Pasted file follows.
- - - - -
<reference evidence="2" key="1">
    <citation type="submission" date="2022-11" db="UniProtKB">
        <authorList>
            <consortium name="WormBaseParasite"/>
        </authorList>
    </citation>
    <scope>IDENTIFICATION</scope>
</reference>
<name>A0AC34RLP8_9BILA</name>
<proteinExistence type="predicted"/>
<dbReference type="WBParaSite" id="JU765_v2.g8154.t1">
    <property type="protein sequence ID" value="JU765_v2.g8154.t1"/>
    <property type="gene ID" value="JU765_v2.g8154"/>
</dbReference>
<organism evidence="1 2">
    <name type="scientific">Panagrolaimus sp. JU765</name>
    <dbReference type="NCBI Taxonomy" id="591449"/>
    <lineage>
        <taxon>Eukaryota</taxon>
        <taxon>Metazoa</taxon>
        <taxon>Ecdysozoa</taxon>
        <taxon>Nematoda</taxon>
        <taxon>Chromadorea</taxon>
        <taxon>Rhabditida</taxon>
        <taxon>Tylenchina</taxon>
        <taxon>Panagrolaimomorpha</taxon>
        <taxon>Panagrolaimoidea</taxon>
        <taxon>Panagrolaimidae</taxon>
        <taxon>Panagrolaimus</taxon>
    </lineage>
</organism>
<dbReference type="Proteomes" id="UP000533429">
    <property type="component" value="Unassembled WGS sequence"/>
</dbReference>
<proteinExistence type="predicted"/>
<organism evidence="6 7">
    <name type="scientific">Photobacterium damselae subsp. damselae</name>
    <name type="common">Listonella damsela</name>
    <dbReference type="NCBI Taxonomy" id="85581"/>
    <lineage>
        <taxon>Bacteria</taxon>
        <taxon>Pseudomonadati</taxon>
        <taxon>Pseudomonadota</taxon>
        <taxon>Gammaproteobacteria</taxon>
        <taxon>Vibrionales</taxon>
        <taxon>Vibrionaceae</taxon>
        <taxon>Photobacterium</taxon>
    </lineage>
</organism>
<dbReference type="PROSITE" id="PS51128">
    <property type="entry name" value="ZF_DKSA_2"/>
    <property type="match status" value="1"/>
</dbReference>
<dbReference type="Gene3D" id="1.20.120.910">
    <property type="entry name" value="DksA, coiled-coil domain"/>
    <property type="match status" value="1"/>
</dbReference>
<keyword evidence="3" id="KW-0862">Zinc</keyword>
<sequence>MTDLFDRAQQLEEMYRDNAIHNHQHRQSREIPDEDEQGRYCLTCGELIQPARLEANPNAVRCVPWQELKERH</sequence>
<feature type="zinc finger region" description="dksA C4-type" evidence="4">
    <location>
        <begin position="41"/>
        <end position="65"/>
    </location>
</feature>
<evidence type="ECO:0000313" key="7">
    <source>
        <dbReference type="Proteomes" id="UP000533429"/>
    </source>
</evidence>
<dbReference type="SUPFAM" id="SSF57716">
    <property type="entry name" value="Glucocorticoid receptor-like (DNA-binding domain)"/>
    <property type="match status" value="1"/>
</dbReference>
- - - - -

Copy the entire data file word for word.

<reference evidence="2" key="1">
    <citation type="submission" date="2022-11" db="UniProtKB">
        <authorList>
            <consortium name="WormBaseParasite"/>
        </authorList>
    </citation>
    <scope>IDENTIFICATION</scope>
</reference>
<name>A0AC34RLP8_9BILA</name>
<proteinExistence type="predicted"/>
<dbReference type="WBParaSite" id="JU765_v2.g8154.t1">
    <property type="protein sequence ID" value="JU765_v2.g8154.t1"/>
    <property type="gene ID" value="JU765_v2.g8154"/>
</dbReference>
<organism evidence="1 2">
    <name type="scientific">Panagrolaimus sp. JU765</name>
    <dbReference type="NCBI Taxonomy" id="591449"/>
    <lineage>
        <taxon>Eukaryota</taxon>
        <taxon>Metazoa</taxon>
        <taxon>Ecdysozoa</taxon>
        <taxon>Nematoda</taxon>
        <taxon>Chromadorea</taxon>
        <taxon>Rhabditida</taxon>
        <taxon>Tylenchina</taxon>
        <taxon>Panagrolaimomorpha</taxon>
        <taxon>Panagrolaimoidea</taxon>
        <taxon>Panagrolaimidae</taxon>
        <taxon>Panagrolaimus</taxon>
    </lineage>
</organism>
<dbReference type="Proteomes" id="UP000533429">
    <property type="component" value="Unassembled WGS sequence"/>
</dbReference>
<proteinExistence type="predicted"/>
<organism evidence="6 7">
    <name type="scientific">Photobacterium damselae subsp. damselae</name>
    <name type="common">Listonella damsela</name>
    <dbReference type="NCBI Taxonomy" id="85581"/>
    <lineage>
        <taxon>Bacteria</taxon>
        <taxon>Pseudomonadati</taxon>
        <taxon>Pseudomonadota</taxon>
        <taxon>Gammaproteobacteria</taxon>
        <taxon>Vibrionales</taxon>
        <taxon>Vibrionaceae</taxon>
        <taxon>Photobacterium</taxon>
    </lineage>
</organism>
<dbReference type="PROSITE" id="PS51128">
    <property type="entry name" value="ZF_DKSA_2"/>
    <property type="match status" value="1"/>
</dbReference>
<dbReference type="Gene3D" id="1.20.120.910">
    <property type="entry name" value="DksA, coiled-coil domain"/>
    <property type="match status" value="1"/>
</dbReference>
<keyword evidence="3" id="KW-0862">Zinc</keyword>
<sequence>MTDLFDRAQQLEEMYRDNAIHNHQHRQSREIPDEDEQGRYCLTCGELIQPARLEANPNAVRCVPWQELKERH</sequence>
<feature type="zinc finger region" description="dksA C4-type" evidence="4">
    <location>
        <begin position="41"/>
        <end position="65"/>
    </location>
</feature>
<evidence type="ECO:0000313" key="7">
    <source>
        <dbReference type="Proteomes" id="UP000533429"/>
    </source>
</evidence>
<dbReference type="SUPFAM" id="SSF57716">
    <property type="entry name" value="Glucocorticoid receptor-like (DNA-binding domain)"/>
    <property type="match status" value="1"/>
</dbReference>